March 10, 2006

Editorial:

The Hispanic Communities Join in the Immigration Debate Making Their Voices Heard!

This week the U.S. Senate Judiciary Committee started down the long thorny road of Immigration.

There are five Bills before the Senate Committee; the U.S. House of Representatives approved bill H.R.4437, the Sensenbrenner Bill, and the 300-page Immigration Bill, introduced by Sen. Arlen Specter (R-PA), both bills focus in on the criminalization aspects of Immigration Reform. Then, there is HR 2330, introduced by Senators John McCain and Edward Kennedy, the Comprehensive Enforcement Immigration Control Act, introduced by Senators John Cornyn and Jon Kyl, and finally there is HR 2092, introduced by Congresswoman Sheila Jackson Lee, that is radically different from all others. The McCain/Kennedy Bill and the Cornyn/Kyl bill reflect the Guest Worker type programs, while the Lee Bill has no guest worker provision and grants legal status to anyone living in the U.S. for five years from the date of passage.

Our intent is not to dissect each Bill today, but to reflect the varying degrees of this issue from the Nativist perspective that wants to build bigger fences and further criminalize the process, going as far as to put Social Workers and Priests into jail for humanitarian work. Our intent here is to demonstrate that the voices being raised by the Hispanic community are having an impact on the dialogue. What we are seeing is a growing involvement, a maturing of the Hispanic political body and, do we dare use this term, an awakening of the sleeping giant?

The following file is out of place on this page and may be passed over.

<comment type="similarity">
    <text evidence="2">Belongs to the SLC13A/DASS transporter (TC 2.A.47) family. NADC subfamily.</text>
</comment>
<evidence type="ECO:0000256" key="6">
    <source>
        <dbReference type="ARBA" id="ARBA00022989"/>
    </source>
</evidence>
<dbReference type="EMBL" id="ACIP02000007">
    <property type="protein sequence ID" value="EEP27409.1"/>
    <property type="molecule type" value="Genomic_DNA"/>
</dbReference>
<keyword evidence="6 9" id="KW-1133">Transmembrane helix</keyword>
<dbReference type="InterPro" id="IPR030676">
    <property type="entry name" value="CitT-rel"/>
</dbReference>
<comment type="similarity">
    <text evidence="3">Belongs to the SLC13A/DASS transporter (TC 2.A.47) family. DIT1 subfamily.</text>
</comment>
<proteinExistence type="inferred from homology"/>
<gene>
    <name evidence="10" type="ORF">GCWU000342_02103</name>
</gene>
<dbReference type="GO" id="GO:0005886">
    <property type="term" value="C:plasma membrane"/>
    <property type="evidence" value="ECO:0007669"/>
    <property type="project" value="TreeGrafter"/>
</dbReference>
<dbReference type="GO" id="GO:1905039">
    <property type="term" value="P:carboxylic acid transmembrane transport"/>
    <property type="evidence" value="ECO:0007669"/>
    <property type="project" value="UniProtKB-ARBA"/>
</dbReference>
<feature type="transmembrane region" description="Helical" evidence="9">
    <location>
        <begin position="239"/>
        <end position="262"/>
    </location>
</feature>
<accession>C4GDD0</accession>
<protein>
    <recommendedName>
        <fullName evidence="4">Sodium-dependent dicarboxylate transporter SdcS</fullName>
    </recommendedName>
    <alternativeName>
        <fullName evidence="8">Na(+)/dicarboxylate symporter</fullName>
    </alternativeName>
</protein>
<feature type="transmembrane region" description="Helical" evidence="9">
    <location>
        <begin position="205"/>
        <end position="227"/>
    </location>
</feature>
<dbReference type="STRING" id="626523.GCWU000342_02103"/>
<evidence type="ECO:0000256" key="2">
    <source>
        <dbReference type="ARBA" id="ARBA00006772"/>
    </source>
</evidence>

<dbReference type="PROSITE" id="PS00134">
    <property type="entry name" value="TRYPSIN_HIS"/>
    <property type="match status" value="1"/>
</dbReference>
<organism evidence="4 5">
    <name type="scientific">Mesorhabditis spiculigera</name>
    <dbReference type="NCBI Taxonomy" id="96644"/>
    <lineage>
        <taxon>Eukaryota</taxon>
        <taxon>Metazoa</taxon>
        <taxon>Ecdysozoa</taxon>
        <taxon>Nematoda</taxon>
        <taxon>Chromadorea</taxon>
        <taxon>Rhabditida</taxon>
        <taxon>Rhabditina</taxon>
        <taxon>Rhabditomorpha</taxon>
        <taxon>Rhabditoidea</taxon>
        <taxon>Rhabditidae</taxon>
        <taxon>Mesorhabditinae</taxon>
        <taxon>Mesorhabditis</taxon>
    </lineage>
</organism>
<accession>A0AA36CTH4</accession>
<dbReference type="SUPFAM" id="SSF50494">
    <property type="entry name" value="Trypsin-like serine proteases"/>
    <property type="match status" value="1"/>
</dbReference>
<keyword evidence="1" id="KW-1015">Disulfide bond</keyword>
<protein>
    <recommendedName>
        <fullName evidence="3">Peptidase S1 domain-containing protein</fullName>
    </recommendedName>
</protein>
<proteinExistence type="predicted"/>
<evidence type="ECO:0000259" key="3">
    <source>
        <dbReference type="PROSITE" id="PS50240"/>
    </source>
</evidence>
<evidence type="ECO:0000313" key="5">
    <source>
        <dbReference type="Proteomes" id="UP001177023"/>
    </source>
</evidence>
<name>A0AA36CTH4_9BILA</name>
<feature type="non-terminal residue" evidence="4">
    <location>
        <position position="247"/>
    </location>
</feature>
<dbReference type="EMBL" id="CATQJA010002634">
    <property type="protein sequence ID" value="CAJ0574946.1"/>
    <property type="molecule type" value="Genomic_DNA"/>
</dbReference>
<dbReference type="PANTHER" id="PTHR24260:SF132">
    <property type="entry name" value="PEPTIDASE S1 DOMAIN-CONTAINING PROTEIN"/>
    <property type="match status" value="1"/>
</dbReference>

Herman Baca of the Committee on Chicano Rights of National City raised his voice at the Mexican/Latino Leadership Summit in Riverside and addressed the Immigration issue from a Historical and Human Rights perspective. Enrique Morones hit the road with his caravan across the Southwest to Washington, D.C. to raise his voice to change the current anti-immigrant landscape.

In San Francisco, the Bay Area Immigrant Rights Coalition, which is protesting the aspect of new Bracero type programs, is holding a hunger strike in front of the San Francisco Federal Building. In Chicago several Hispanic groups held a march protesting the impact of HR 4437 and the wave of fear that this Bill would spread across America. Even within the Republican National Hispanic Assembly, voices have been rising against the “Nativest” aspects of HR 4437 and embracing the positive aspects of Immigration i.e. that Immigration is a positive aspect to economic growth and low unemployment.

This Hispanic Community, on several levels is rising to the occasion and addressing on issues that are vital to their existence as full fledged members of America. In a recent Poll it was revealed that 49 percent of the Latinos were “extremely” concerned about illegal immigration. They are making their voices heard. As the Hispanic Community continues to evolve and become more and more involved in the political life of America, it will have to make their voices relevant to the ongoing political discussions at many more levels other than on Immigration issues. Hispanics, Mexicans Americans, Latinos are an important element of Americas growth and development. It is time that they participate in all aspects of America’s development!

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